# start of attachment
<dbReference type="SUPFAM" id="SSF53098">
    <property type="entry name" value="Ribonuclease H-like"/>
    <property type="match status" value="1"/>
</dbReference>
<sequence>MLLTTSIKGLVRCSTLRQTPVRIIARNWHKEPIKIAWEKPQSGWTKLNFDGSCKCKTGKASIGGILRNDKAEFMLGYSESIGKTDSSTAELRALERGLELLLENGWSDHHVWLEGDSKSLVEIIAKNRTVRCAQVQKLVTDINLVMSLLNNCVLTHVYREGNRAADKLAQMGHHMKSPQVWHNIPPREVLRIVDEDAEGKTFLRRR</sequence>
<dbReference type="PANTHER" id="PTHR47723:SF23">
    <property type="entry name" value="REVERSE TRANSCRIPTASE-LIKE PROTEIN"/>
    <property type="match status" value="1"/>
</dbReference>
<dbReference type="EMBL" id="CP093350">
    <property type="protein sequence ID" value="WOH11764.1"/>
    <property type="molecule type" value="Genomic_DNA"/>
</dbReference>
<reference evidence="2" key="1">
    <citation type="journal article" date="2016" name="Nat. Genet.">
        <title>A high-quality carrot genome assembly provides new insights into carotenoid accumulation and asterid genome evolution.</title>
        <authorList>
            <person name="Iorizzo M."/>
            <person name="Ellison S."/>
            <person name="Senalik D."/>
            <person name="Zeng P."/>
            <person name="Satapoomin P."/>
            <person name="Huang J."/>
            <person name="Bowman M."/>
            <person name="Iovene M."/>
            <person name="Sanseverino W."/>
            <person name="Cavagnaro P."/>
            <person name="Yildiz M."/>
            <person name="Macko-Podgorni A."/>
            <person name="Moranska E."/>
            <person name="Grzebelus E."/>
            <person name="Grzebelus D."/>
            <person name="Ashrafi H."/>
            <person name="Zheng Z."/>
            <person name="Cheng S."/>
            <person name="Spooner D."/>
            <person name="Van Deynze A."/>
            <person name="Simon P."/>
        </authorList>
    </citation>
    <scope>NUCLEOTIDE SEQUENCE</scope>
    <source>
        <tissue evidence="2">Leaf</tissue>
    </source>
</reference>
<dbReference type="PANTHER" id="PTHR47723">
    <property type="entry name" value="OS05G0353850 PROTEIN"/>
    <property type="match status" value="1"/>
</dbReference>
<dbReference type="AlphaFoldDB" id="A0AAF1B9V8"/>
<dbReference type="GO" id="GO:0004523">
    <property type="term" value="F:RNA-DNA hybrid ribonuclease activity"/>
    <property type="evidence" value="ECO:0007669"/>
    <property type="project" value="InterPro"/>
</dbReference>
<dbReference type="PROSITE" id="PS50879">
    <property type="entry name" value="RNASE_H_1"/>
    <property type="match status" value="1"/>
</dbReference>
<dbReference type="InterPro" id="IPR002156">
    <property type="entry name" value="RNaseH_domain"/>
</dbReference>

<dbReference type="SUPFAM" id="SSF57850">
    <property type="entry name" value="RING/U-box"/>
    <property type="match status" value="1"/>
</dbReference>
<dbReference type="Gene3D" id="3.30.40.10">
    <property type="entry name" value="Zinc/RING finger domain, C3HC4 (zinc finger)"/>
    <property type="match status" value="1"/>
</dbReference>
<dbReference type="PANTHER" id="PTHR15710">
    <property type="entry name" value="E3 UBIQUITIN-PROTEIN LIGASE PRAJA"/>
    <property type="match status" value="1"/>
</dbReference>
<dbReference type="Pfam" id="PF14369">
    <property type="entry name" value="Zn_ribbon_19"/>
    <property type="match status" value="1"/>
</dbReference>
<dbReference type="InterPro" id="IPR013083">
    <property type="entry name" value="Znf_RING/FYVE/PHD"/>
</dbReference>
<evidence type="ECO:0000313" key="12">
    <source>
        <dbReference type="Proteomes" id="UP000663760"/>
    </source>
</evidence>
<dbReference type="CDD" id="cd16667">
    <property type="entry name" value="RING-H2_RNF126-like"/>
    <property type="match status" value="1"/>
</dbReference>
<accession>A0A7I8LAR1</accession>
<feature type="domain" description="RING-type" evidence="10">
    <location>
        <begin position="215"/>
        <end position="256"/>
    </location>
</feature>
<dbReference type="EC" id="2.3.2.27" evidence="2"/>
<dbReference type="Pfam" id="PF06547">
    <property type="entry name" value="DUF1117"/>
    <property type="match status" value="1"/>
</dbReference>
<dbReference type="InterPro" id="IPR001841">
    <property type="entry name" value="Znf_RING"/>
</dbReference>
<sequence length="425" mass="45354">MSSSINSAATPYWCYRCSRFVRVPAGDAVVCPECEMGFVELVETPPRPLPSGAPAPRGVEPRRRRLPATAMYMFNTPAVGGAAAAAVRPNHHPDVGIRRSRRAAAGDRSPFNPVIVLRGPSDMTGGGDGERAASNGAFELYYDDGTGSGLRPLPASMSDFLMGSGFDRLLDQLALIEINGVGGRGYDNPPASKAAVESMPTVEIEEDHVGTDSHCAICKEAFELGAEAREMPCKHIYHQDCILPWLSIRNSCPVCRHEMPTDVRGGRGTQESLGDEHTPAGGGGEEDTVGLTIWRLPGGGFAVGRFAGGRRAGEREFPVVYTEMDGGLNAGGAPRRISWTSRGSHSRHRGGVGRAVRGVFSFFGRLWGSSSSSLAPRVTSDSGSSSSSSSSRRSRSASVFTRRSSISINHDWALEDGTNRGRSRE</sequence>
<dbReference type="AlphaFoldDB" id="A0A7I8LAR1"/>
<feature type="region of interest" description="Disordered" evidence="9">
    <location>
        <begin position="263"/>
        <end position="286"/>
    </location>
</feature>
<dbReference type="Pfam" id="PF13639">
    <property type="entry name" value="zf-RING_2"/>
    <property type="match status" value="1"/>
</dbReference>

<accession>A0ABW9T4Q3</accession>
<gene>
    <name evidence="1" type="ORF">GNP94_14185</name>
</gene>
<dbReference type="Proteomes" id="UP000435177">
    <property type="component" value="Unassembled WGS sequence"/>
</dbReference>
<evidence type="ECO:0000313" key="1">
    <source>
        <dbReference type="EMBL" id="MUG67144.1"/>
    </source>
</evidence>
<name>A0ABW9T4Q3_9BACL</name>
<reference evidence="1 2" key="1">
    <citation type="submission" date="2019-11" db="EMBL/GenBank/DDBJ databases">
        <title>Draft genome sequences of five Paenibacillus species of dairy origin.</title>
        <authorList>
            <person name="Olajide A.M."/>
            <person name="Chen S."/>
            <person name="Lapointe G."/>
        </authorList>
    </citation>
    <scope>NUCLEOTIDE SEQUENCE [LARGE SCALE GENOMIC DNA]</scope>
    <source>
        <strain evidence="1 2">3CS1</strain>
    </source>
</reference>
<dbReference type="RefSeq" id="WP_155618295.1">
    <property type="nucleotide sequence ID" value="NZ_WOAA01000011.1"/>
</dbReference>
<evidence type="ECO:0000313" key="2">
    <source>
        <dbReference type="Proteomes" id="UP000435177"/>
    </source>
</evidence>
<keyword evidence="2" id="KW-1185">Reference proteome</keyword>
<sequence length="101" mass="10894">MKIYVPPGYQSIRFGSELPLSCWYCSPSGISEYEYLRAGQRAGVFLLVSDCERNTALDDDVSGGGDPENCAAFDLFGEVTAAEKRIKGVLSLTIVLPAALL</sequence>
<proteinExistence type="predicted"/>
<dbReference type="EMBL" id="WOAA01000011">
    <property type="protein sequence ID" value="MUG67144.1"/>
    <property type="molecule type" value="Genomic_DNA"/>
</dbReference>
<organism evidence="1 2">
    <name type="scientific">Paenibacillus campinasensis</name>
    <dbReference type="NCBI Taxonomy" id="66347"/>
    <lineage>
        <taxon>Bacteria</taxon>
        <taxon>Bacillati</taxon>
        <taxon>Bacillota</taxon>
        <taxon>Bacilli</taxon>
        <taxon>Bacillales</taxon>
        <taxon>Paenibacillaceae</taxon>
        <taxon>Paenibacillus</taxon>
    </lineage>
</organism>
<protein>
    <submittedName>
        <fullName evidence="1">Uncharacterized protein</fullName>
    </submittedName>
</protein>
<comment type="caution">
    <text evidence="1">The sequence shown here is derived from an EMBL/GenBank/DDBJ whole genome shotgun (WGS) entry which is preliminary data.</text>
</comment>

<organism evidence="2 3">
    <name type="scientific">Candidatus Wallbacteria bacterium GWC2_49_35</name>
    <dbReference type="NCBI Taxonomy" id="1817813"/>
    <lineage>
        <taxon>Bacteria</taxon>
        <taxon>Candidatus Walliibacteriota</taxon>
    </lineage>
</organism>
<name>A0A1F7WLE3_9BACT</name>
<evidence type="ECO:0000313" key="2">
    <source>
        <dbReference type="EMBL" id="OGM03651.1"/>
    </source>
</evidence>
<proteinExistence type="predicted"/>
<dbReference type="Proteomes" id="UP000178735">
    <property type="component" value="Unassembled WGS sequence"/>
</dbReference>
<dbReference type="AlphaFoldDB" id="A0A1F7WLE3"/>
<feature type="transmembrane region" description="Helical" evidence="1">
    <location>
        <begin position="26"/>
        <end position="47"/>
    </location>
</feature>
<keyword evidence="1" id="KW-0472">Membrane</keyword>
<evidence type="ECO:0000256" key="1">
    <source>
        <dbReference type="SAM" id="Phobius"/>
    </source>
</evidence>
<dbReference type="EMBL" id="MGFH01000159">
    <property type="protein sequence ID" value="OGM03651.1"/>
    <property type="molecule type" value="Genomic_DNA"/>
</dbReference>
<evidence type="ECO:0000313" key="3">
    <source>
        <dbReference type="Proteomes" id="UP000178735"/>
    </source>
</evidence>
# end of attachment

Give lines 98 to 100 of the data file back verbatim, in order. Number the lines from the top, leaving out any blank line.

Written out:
<dbReference type="EC" id="2.3.2.27" evidence="2"/>
<dbReference type="Pfam" id="PF06547">
    <property type="entry name" value="DUF1117"/>